August 11, 2014

Climate Change Unchanged

Anyone who believes that human activities have changed our climate has to be a bit depressed. Very little has been done to stem greenhouse gas emissions. The latest U.N. report says we will have to cut those emissions by 70 percent in order to avoid an increase in average global temperatures of 2 degrees Celsius, which is equal to 3.6 degrees Fahrenheit. Such an increase would make today's extreme weather events look like the good old days they may well prove to be.

The United States remains highly resistant to the idea of climate change. Polls consistently show that two-thirds of Americans don't think climate change poses a serious threat. Five years ago, I compiled a Top-Ten list of reasons why climate change has met such a chilly reception here. On re-reading the list, which is reprinted below, I have to say that little has changed. Well, things have gotten worse, so yeah, there has been change--just not for the better.


Why Climate Change Is A Tough Sell in America


October 2009 – With apologies to David Letterman, I offer up my top 10 reasons why climate change is a tough sell in America.
Climate change is not breaking news. We Americans have grown addicted to stories that sweep over us like a giant wave. Climate change creeps in with the tide.
Climate change is not easy to understand. Weather is what you see out the window today. Climate change is computer models trying to guess what you will see out the window 30 years from now.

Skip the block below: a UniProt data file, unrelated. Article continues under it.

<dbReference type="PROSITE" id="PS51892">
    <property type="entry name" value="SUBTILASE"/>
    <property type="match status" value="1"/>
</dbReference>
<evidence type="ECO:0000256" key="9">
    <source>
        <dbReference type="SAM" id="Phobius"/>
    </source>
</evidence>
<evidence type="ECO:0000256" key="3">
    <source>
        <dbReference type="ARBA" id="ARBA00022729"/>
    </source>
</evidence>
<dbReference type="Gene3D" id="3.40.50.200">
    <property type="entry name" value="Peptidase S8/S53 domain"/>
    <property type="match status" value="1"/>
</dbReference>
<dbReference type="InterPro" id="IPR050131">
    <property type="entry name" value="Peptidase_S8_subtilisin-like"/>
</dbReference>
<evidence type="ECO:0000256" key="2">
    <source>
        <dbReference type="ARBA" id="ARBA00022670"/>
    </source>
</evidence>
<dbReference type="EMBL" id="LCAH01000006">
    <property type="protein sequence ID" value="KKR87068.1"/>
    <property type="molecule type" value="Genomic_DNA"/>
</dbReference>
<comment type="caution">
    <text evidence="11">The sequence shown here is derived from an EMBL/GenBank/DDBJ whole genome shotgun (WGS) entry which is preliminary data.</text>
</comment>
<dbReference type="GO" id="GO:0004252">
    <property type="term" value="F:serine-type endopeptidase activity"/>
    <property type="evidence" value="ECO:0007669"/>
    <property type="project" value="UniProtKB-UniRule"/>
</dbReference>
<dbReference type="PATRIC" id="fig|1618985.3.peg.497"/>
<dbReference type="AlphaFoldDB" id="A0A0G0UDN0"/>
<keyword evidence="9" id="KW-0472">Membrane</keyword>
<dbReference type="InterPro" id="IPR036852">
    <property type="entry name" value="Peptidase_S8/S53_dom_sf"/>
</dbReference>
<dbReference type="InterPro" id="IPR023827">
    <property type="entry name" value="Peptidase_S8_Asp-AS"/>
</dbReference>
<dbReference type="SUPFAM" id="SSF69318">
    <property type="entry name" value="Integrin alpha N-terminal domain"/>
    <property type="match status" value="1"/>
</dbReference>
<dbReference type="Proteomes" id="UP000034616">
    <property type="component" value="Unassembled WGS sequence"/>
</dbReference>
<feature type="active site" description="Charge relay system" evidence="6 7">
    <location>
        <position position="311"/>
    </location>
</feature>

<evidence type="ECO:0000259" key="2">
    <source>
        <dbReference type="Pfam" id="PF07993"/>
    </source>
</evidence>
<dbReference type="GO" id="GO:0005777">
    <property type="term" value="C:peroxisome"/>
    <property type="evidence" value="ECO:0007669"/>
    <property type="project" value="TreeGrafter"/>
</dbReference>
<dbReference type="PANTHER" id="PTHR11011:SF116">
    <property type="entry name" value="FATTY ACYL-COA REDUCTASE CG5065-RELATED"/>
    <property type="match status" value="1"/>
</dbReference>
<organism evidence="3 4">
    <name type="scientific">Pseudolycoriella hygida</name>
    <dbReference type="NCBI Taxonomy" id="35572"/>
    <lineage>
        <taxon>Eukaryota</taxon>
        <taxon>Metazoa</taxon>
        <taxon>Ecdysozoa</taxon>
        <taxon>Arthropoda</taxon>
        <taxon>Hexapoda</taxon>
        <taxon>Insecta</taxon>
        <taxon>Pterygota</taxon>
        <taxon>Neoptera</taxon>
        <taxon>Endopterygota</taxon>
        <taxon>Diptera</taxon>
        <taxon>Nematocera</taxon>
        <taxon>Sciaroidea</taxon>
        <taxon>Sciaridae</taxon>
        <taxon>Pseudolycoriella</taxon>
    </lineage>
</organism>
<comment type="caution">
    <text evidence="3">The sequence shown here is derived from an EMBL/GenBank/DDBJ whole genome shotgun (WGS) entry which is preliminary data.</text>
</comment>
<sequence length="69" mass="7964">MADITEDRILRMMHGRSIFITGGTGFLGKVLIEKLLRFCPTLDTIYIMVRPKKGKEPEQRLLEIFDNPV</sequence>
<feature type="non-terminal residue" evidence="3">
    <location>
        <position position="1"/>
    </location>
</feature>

Climate change is not easy to explain.  Weather is Al Roker. Climate change is Al Gore.
There is no single plan to rally supporters around. Pretty much everyone agrees that greenhouse gas emissions must be reduced. But which ones, by how much and how soon, through what methods … these are all topics of intense debate.
The pain is here and now; the gain is off in the distant future. Doing something about climate change will cost billions of dollars right now. The ultimate benefit will be a more livable planet 30, 50, 100 years from now.  That’s asking for a lot to be taken on faith.
The human brain is not wired to think in terms of centuries. We pretty much live in the moment. Somewhere between the here-and-now and 100 years from now, we just stop listening.
Future shock rocks. We are being bounced from one crisis to the next like a ping-pong ball in a room full of mouse-traps. Sooner or later, we just reach the point where we just want to pull back into our shells and stop listening.
Resistance is not always futile. Controlling greenhouse gas emissions will cost big business some big bucks. If they can avoid or mitigate that future expense by financing extensive (dis)information campaigns, why not do it? Spending millions today beats spending billions tomorrow. It’s not like the average politician is looking for a reason to believe.
The political process is exhausted. The battle over health care reform has given the political process a severe case of battle fatigue. It remains to be seen how much fight is left in both parties as they try to confront an issue as complicated and contentious as energy reform.
Nation states suck at solving global problems. The world is a bunch of teenagers who have been sent to their rooms. Each room is a nation-state with a big sign on the door that says, “You are not the boss of me.” Collective action does not come naturally or easily at this stage in our geopolitical development. 

Reprinted from Fifty Years of Global Warming, available without charge at all major e-book outlets.

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